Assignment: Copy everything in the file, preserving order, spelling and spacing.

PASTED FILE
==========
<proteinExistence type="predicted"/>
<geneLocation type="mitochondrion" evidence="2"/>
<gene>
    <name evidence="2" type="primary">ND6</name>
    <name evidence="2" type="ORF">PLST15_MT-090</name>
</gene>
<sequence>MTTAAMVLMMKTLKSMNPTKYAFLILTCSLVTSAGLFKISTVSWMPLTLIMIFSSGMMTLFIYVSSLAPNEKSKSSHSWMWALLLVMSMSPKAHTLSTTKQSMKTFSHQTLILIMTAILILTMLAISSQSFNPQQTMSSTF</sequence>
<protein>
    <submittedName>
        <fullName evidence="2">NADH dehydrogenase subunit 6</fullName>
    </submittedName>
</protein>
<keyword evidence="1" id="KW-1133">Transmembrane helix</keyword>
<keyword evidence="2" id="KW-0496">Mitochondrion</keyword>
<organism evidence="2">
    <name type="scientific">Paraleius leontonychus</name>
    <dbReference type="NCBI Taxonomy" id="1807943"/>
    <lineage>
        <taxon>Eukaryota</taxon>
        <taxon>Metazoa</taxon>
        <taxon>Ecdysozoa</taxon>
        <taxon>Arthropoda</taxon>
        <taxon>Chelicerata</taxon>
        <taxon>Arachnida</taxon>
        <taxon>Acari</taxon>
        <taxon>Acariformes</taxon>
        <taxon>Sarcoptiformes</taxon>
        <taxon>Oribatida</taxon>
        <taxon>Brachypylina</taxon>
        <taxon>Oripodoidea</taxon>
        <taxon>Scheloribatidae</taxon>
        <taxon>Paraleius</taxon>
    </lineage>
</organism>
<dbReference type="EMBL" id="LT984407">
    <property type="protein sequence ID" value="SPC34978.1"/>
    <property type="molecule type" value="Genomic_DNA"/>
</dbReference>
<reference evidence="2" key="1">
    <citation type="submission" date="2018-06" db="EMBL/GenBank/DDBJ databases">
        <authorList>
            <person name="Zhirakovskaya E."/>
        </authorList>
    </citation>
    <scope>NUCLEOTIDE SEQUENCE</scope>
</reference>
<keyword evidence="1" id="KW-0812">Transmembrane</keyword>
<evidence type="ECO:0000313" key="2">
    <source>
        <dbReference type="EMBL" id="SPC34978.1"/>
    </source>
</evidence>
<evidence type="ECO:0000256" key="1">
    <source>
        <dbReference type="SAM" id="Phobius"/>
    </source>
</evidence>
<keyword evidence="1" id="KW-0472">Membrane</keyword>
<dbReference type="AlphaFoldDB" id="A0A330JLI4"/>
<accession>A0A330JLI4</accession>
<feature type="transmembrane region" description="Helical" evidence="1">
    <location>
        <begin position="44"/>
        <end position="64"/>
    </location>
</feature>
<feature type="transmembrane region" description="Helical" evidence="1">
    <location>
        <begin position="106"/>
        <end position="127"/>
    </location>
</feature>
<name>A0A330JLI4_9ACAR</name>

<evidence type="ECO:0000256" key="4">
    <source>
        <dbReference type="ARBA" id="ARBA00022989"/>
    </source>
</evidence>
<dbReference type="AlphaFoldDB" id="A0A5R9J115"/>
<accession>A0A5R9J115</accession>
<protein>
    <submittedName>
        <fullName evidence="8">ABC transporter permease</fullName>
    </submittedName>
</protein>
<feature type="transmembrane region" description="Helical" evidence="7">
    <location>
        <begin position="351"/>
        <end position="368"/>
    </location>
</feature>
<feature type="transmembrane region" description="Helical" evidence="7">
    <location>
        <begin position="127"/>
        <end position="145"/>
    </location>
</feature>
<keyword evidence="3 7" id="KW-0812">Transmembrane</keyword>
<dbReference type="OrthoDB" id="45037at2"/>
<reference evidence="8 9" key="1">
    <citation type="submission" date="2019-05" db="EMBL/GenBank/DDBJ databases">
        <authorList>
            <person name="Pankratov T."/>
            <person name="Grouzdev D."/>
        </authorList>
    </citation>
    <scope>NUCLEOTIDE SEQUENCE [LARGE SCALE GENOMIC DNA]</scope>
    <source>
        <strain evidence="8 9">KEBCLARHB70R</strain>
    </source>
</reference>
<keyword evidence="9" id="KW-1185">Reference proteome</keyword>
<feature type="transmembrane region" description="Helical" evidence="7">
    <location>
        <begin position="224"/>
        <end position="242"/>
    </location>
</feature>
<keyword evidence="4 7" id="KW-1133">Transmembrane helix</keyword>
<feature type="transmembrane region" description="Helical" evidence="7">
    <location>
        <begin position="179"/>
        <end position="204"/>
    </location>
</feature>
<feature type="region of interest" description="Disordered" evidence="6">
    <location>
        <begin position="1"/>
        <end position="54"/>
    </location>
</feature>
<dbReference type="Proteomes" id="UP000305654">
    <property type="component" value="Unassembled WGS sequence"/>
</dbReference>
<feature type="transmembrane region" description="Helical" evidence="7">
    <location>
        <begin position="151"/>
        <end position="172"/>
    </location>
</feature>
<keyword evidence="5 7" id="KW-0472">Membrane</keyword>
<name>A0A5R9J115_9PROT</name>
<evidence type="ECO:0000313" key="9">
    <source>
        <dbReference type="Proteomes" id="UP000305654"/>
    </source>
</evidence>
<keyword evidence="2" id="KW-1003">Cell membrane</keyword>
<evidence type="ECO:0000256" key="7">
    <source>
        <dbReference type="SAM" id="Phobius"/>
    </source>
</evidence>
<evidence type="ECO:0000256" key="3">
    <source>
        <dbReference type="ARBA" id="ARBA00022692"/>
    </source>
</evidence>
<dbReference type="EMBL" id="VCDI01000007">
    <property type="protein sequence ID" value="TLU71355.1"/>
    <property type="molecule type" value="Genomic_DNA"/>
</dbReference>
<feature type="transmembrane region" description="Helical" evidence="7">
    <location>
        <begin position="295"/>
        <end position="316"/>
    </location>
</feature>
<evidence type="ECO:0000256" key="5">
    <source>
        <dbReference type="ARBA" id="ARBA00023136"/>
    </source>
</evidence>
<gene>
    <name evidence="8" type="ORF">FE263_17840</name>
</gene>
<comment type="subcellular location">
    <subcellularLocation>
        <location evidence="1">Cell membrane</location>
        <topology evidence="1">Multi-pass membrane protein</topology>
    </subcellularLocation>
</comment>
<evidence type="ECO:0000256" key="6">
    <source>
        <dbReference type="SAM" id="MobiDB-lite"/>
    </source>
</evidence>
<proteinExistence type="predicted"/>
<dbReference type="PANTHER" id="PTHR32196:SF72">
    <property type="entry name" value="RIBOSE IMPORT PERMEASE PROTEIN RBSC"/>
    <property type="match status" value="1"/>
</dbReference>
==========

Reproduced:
<proteinExistence type="predicted"/>
<geneLocation type="mitochondrion" evidence="2"/>
<gene>
    <name evidence="2" type="primary">ND6</name>
    <name evidence="2" type="ORF">PLST15_MT-090</name>
</gene>
<sequence>MTTAAMVLMMKTLKSMNPTKYAFLILTCSLVTSAGLFKISTVSWMPLTLIMIFSSGMMTLFIYVSSLAPNEKSKSSHSWMWALLLVMSMSPKAHTLSTTKQSMKTFSHQTLILIMTAILILTMLAISSQSFNPQQTMSSTF</sequence>
<protein>
    <submittedName>
        <fullName evidence="2">NADH dehydrogenase subunit 6</fullName>
    </submittedName>
</protein>
<keyword evidence="1" id="KW-1133">Transmembrane helix</keyword>
<keyword evidence="2" id="KW-0496">Mitochondrion</keyword>
<organism evidence="2">
    <name type="scientific">Paraleius leontonychus</name>
    <dbReference type="NCBI Taxonomy" id="1807943"/>
    <lineage>
        <taxon>Eukaryota</taxon>
        <taxon>Metazoa</taxon>
        <taxon>Ecdysozoa</taxon>
        <taxon>Arthropoda</taxon>
        <taxon>Chelicerata</taxon>
        <taxon>Arachnida</taxon>
        <taxon>Acari</taxon>
        <taxon>Acariformes</taxon>
        <taxon>Sarcoptiformes</taxon>
        <taxon>Oribatida</taxon>
        <taxon>Brachypylina</taxon>
        <taxon>Oripodoidea</taxon>
        <taxon>Scheloribatidae</taxon>
        <taxon>Paraleius</taxon>
    </lineage>
</organism>
<dbReference type="EMBL" id="LT984407">
    <property type="protein sequence ID" value="SPC34978.1"/>
    <property type="molecule type" value="Genomic_DNA"/>
</dbReference>
<reference evidence="2" key="1">
    <citation type="submission" date="2018-06" db="EMBL/GenBank/DDBJ databases">
        <authorList>
            <person name="Zhirakovskaya E."/>
        </authorList>
    </citation>
    <scope>NUCLEOTIDE SEQUENCE</scope>
</reference>
<keyword evidence="1" id="KW-0812">Transmembrane</keyword>
<evidence type="ECO:0000313" key="2">
    <source>
        <dbReference type="EMBL" id="SPC34978.1"/>
    </source>
</evidence>
<evidence type="ECO:0000256" key="1">
    <source>
        <dbReference type="SAM" id="Phobius"/>
    </source>
</evidence>
<keyword evidence="1" id="KW-0472">Membrane</keyword>
<dbReference type="AlphaFoldDB" id="A0A330JLI4"/>
<accession>A0A330JLI4</accession>
<feature type="transmembrane region" description="Helical" evidence="1">
    <location>
        <begin position="44"/>
        <end position="64"/>
    </location>
</feature>
<feature type="transmembrane region" description="Helical" evidence="1">
    <location>
        <begin position="106"/>
        <end position="127"/>
    </location>
</feature>
<name>A0A330JLI4_9ACAR</name>

<evidence type="ECO:0000256" key="4">
    <source>
        <dbReference type="ARBA" id="ARBA00022989"/>
    </source>
</evidence>
<dbReference type="AlphaFoldDB" id="A0A5R9J115"/>
<accession>A0A5R9J115</accession>
<protein>
    <submittedName>
        <fullName evidence="8">ABC transporter permease</fullName>
    </submittedName>
</protein>
<feature type="transmembrane region" description="Helical" evidence="7">
    <location>
        <begin position="351"/>
        <end position="368"/>
    </location>
</feature>
<feature type="transmembrane region" description="Helical" evidence="7">
    <location>
        <begin position="127"/>
        <end position="145"/>
    </location>
</feature>
<keyword evidence="3 7" id="KW-0812">Transmembrane</keyword>
<dbReference type="OrthoDB" id="45037at2"/>
<reference evidence="8 9" key="1">
    <citation type="submission" date="2019-05" db="EMBL/GenBank/DDBJ databases">
        <authorList>
            <person name="Pankratov T."/>
            <person name="Grouzdev D."/>
        </authorList>
    </citation>
    <scope>NUCLEOTIDE SEQUENCE [LARGE SCALE GENOMIC DNA]</scope>
    <source>
        <strain evidence="8 9">KEBCLARHB70R</strain>
    </source>
</reference>
<keyword evidence="9" id="KW-1185">Reference proteome</keyword>
<feature type="transmembrane region" description="Helical" evidence="7">
    <location>
        <begin position="224"/>
        <end position="242"/>
    </location>
</feature>
<keyword evidence="4 7" id="KW-1133">Transmembrane helix</keyword>
<feature type="transmembrane region" description="Helical" evidence="7">
    <location>
        <begin position="179"/>
        <end position="204"/>
    </location>
</feature>
<feature type="region of interest" description="Disordered" evidence="6">
    <location>
        <begin position="1"/>
        <end position="54"/>
    </location>
</feature>
<dbReference type="Proteomes" id="UP000305654">
    <property type="component" value="Unassembled WGS sequence"/>
</dbReference>
<feature type="transmembrane region" description="Helical" evidence="7">
    <location>
        <begin position="151"/>
        <end position="172"/>
    </location>
</feature>
<keyword evidence="5 7" id="KW-0472">Membrane</keyword>
<name>A0A5R9J115_9PROT</name>
<evidence type="ECO:0000313" key="9">
    <source>
        <dbReference type="Proteomes" id="UP000305654"/>
    </source>
</evidence>
<keyword evidence="2" id="KW-1003">Cell membrane</keyword>
<evidence type="ECO:0000256" key="7">
    <source>
        <dbReference type="SAM" id="Phobius"/>
    </source>
</evidence>
<evidence type="ECO:0000256" key="3">
    <source>
        <dbReference type="ARBA" id="ARBA00022692"/>
    </source>
</evidence>
<dbReference type="EMBL" id="VCDI01000007">
    <property type="protein sequence ID" value="TLU71355.1"/>
    <property type="molecule type" value="Genomic_DNA"/>
</dbReference>
<feature type="transmembrane region" description="Helical" evidence="7">
    <location>
        <begin position="295"/>
        <end position="316"/>
    </location>
</feature>
<evidence type="ECO:0000256" key="5">
    <source>
        <dbReference type="ARBA" id="ARBA00023136"/>
    </source>
</evidence>
<gene>
    <name evidence="8" type="ORF">FE263_17840</name>
</gene>
<comment type="subcellular location">
    <subcellularLocation>
        <location evidence="1">Cell membrane</location>
        <topology evidence="1">Multi-pass membrane protein</topology>
    </subcellularLocation>
</comment>
<evidence type="ECO:0000256" key="6">
    <source>
        <dbReference type="SAM" id="MobiDB-lite"/>
    </source>
</evidence>
<proteinExistence type="predicted"/>
<dbReference type="PANTHER" id="PTHR32196:SF72">
    <property type="entry name" value="RIBOSE IMPORT PERMEASE PROTEIN RBSC"/>
    <property type="match status" value="1"/>
</dbReference>